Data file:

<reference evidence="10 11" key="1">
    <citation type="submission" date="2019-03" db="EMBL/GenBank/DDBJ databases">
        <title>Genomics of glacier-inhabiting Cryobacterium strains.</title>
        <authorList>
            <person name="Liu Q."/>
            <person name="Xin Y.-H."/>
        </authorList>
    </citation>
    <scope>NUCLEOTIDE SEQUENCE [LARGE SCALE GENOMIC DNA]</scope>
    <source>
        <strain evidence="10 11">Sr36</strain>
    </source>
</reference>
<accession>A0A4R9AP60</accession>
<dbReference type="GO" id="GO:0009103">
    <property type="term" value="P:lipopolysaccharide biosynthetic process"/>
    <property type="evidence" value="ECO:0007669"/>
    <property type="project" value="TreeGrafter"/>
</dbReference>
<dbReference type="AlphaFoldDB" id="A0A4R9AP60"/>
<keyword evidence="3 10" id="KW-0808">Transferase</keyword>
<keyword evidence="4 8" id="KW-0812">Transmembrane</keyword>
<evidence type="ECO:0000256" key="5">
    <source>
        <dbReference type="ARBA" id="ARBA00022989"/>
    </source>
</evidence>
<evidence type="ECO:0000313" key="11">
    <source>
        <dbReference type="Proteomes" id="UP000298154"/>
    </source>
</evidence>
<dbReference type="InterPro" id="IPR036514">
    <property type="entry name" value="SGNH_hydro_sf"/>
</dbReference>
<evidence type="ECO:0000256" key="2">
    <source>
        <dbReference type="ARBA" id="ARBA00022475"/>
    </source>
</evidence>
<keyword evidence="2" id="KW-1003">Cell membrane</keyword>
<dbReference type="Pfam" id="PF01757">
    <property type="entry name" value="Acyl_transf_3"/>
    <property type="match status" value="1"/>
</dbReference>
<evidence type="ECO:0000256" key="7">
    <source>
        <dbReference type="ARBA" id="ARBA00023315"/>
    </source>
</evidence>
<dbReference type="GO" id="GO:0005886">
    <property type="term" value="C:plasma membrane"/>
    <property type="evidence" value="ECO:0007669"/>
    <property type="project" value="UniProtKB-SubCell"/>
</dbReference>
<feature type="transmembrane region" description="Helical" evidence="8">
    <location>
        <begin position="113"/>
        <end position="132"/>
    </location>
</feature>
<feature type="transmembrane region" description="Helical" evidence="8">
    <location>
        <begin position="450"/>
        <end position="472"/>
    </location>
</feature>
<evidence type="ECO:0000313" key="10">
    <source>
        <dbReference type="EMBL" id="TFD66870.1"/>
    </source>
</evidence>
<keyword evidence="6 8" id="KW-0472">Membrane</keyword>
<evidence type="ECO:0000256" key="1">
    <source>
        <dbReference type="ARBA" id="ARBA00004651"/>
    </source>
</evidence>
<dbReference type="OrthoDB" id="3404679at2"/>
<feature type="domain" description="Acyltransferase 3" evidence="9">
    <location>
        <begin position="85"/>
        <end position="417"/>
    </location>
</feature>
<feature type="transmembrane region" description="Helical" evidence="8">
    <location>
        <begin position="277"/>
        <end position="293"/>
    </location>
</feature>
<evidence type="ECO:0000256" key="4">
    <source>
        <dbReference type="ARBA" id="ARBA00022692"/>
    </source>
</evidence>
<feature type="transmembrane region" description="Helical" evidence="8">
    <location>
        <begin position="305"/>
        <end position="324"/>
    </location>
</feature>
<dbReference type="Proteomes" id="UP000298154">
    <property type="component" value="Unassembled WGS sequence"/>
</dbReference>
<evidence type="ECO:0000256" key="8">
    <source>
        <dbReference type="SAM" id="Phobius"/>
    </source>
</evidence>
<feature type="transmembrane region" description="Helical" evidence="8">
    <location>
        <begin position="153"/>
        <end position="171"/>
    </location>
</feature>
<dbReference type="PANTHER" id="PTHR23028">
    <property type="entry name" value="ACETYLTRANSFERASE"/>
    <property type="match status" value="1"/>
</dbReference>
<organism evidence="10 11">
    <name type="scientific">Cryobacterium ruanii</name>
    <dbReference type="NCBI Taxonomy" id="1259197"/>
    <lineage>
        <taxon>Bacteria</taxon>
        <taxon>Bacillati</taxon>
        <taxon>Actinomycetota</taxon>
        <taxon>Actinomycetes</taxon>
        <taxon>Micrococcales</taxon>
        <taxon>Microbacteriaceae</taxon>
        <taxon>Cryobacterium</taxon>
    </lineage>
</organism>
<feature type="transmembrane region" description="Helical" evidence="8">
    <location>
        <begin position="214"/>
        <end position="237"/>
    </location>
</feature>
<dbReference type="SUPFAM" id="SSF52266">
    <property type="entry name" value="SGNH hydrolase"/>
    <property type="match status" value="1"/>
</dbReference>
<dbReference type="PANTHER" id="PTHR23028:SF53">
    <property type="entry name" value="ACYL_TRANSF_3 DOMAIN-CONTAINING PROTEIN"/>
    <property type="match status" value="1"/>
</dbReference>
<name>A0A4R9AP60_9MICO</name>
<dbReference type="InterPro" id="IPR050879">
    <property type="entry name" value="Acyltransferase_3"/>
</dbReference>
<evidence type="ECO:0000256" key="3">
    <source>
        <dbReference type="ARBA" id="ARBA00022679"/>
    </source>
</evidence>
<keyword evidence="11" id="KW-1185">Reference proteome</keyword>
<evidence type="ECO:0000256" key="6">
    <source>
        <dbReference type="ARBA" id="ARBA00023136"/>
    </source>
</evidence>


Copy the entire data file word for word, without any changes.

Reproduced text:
<reference evidence="10 11" key="1">
    <citation type="submission" date="2019-03" db="EMBL/GenBank/DDBJ databases">
        <title>Genomics of glacier-inhabiting Cryobacterium strains.</title>
        <authorList>
            <person name="Liu Q."/>
            <person name="Xin Y.-H."/>
        </authorList>
    </citation>
    <scope>NUCLEOTIDE SEQUENCE [LARGE SCALE GENOMIC DNA]</scope>
    <source>
        <strain evidence="10 11">Sr36</strain>
    </source>
</reference>
<accession>A0A4R9AP60</accession>
<dbReference type="GO" id="GO:0009103">
    <property type="term" value="P:lipopolysaccharide biosynthetic process"/>
    <property type="evidence" value="ECO:0007669"/>
    <property type="project" value="TreeGrafter"/>
</dbReference>
<dbReference type="AlphaFoldDB" id="A0A4R9AP60"/>
<keyword evidence="3 10" id="KW-0808">Transferase</keyword>
<keyword evidence="4 8" id="KW-0812">Transmembrane</keyword>
<evidence type="ECO:0000256" key="5">
    <source>
        <dbReference type="ARBA" id="ARBA00022989"/>
    </source>
</evidence>
<evidence type="ECO:0000313" key="11">
    <source>
        <dbReference type="Proteomes" id="UP000298154"/>
    </source>
</evidence>
<dbReference type="InterPro" id="IPR036514">
    <property type="entry name" value="SGNH_hydro_sf"/>
</dbReference>
<evidence type="ECO:0000256" key="2">
    <source>
        <dbReference type="ARBA" id="ARBA00022475"/>
    </source>
</evidence>
<keyword evidence="2" id="KW-1003">Cell membrane</keyword>
<dbReference type="Pfam" id="PF01757">
    <property type="entry name" value="Acyl_transf_3"/>
    <property type="match status" value="1"/>
</dbReference>
<evidence type="ECO:0000256" key="7">
    <source>
        <dbReference type="ARBA" id="ARBA00023315"/>
    </source>
</evidence>
<dbReference type="GO" id="GO:0005886">
    <property type="term" value="C:plasma membrane"/>
    <property type="evidence" value="ECO:0007669"/>
    <property type="project" value="UniProtKB-SubCell"/>
</dbReference>
<feature type="transmembrane region" description="Helical" evidence="8">
    <location>
        <begin position="113"/>
        <end position="132"/>
    </location>
</feature>
<feature type="transmembrane region" description="Helical" evidence="8">
    <location>
        <begin position="450"/>
        <end position="472"/>
    </location>
</feature>
<evidence type="ECO:0000313" key="10">
    <source>
        <dbReference type="EMBL" id="TFD66870.1"/>
    </source>
</evidence>
<keyword evidence="6 8" id="KW-0472">Membrane</keyword>
<evidence type="ECO:0000256" key="1">
    <source>
        <dbReference type="ARBA" id="ARBA00004651"/>
    </source>
</evidence>
<dbReference type="OrthoDB" id="3404679at2"/>
<feature type="domain" description="Acyltransferase 3" evidence="9">
    <location>
        <begin position="85"/>
        <end position="417"/>
    </location>
</feature>
<feature type="transmembrane region" description="Helical" evidence="8">
    <location>
        <begin position="277"/>
        <end position="293"/>
    </location>
</feature>
<evidence type="ECO:0000256" key="4">
    <source>
        <dbReference type="ARBA" id="ARBA00022692"/>
    </source>
</evidence>
<feature type="transmembrane region" description="Helical" evidence="8">
    <location>
        <begin position="305"/>
        <end position="324"/>
    </location>
</feature>
<dbReference type="Proteomes" id="UP000298154">
    <property type="component" value="Unassembled WGS sequence"/>
</dbReference>
<evidence type="ECO:0000256" key="8">
    <source>
        <dbReference type="SAM" id="Phobius"/>
    </source>
</evidence>
<feature type="transmembrane region" description="Helical" evidence="8">
    <location>
        <begin position="153"/>
        <end position="171"/>
    </location>
</feature>
<dbReference type="PANTHER" id="PTHR23028">
    <property type="entry name" value="ACETYLTRANSFERASE"/>
    <property type="match status" value="1"/>
</dbReference>
<organism evidence="10 11">
    <name type="scientific">Cryobacterium ruanii</name>
    <dbReference type="NCBI Taxonomy" id="1259197"/>
    <lineage>
        <taxon>Bacteria</taxon>
        <taxon>Bacillati</taxon>
        <taxon>Actinomycetota</taxon>
        <taxon>Actinomycetes</taxon>
        <taxon>Micrococcales</taxon>
        <taxon>Microbacteriaceae</taxon>
        <taxon>Cryobacterium</taxon>
    </lineage>
</organism>
<feature type="transmembrane region" description="Helical" evidence="8">
    <location>
        <begin position="214"/>
        <end position="237"/>
    </location>
</feature>
<dbReference type="SUPFAM" id="SSF52266">
    <property type="entry name" value="SGNH hydrolase"/>
    <property type="match status" value="1"/>
</dbReference>
<dbReference type="PANTHER" id="PTHR23028:SF53">
    <property type="entry name" value="ACYL_TRANSF_3 DOMAIN-CONTAINING PROTEIN"/>
    <property type="match status" value="1"/>
</dbReference>
<name>A0A4R9AP60_9MICO</name>
<dbReference type="InterPro" id="IPR050879">
    <property type="entry name" value="Acyltransferase_3"/>
</dbReference>
<evidence type="ECO:0000256" key="3">
    <source>
        <dbReference type="ARBA" id="ARBA00022679"/>
    </source>
</evidence>
<keyword evidence="11" id="KW-1185">Reference proteome</keyword>
<evidence type="ECO:0000256" key="6">
    <source>
        <dbReference type="ARBA" id="ARBA00023136"/>
    </source>
</evidence>